l. Level indicating instrument having a reservoir, a pressure responsive element, a flexible hose interconnecting the reservoir with the pressure responsive element, the pressure responsive element having walls and a diaphragm defining a pressure space, a helical spring applying a force to the diaphragm, a readout member, a lever coupling the readout member to the diaphragm, anchor means on one end of the spring securing the spring to the lever, a screw threaded spring adjustment member carried by and movable relative to the pressure responsive element, and second anchor means on the spring adjustment member securing the other end of the spring thereto, so constructed and arranged that the spring will urge the diaphragm in a direction to reduce the pressure space volume when super-atmospheric pressure exists in the pressure space, or alternatively in a direction to increase the pressure space volume when subatmospheric pressure exists in the pressure space.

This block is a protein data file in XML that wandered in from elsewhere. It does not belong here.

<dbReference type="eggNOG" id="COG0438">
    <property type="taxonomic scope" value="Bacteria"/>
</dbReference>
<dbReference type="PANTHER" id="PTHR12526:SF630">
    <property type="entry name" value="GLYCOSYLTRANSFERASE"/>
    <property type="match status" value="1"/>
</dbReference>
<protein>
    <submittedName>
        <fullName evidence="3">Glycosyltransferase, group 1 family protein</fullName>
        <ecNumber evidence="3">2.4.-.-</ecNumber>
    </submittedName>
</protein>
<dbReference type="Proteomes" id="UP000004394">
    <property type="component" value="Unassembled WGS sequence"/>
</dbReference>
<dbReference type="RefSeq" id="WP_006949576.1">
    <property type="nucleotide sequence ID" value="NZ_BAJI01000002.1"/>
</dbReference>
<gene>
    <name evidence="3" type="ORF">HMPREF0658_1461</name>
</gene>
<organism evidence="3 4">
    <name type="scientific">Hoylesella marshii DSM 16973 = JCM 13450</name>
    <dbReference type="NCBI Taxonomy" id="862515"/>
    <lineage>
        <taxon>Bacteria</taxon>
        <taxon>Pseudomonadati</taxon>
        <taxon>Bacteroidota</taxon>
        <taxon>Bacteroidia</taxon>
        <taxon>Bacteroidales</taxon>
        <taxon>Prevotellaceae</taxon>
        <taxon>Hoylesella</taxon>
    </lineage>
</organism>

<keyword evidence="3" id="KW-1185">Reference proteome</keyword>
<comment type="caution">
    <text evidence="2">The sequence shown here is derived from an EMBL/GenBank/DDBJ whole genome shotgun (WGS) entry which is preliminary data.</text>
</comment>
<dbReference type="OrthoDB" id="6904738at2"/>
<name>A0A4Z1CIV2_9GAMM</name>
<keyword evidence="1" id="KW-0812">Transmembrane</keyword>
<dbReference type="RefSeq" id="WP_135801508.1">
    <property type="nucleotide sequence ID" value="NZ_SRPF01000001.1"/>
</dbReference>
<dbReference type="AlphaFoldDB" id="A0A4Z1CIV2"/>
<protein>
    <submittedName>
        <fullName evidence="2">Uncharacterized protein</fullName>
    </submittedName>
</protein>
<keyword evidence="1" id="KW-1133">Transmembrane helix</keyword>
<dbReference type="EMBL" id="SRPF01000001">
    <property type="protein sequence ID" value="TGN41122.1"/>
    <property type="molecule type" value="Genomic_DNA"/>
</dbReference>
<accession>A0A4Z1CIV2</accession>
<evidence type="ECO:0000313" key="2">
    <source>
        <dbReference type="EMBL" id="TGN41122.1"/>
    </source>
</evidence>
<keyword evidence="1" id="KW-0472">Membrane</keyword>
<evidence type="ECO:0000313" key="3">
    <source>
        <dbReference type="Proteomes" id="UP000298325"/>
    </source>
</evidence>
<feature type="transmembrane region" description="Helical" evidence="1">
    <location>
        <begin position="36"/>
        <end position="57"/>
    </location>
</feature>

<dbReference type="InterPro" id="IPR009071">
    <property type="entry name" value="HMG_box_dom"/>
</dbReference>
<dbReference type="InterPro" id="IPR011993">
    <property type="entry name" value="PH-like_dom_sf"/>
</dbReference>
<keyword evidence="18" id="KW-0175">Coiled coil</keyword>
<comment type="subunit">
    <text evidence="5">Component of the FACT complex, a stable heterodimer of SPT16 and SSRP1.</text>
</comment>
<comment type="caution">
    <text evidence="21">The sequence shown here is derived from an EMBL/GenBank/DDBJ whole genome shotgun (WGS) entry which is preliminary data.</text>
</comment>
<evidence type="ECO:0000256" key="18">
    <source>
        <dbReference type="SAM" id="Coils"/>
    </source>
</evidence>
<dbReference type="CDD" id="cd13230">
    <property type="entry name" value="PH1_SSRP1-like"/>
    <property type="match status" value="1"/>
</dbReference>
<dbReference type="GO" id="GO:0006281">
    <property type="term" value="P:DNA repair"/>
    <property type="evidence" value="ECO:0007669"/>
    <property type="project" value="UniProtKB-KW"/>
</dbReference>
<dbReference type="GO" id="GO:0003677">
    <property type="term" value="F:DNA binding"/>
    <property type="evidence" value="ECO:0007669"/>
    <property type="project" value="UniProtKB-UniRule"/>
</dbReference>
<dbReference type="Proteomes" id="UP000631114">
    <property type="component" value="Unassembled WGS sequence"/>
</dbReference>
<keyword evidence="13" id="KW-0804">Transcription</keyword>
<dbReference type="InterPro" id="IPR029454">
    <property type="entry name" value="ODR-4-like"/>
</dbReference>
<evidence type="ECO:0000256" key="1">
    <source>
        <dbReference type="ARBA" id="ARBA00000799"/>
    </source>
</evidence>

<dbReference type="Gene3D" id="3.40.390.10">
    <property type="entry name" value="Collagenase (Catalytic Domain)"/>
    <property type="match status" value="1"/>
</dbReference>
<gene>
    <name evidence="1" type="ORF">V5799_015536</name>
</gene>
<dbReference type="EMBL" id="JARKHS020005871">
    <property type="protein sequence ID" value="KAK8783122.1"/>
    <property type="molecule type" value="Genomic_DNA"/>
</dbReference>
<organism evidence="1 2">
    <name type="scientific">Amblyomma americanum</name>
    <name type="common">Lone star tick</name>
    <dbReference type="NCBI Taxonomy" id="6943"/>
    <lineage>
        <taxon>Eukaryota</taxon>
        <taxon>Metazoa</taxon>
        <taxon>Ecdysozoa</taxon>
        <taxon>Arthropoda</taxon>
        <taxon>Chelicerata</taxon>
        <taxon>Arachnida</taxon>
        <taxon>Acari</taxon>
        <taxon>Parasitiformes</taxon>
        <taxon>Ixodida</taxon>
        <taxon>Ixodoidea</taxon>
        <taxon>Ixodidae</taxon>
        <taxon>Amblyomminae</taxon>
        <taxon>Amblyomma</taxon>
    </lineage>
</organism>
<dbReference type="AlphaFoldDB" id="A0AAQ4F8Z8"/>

2. Level indicating instrument according to claim 1 wherein the lever is of bell crank shape.
3. Level indicating instrument according to claim 2 wherein the readout member is constituted by a pointer, a pinion fixed relative to the pointer, a quadrant having teeth thereon meshing with the pinion, and means coupling the quadrant to the lever.
4. Liquid level indicating instrument according to claim 3 further having a calibrated rod carried by and movable relative to the pressure responsive element.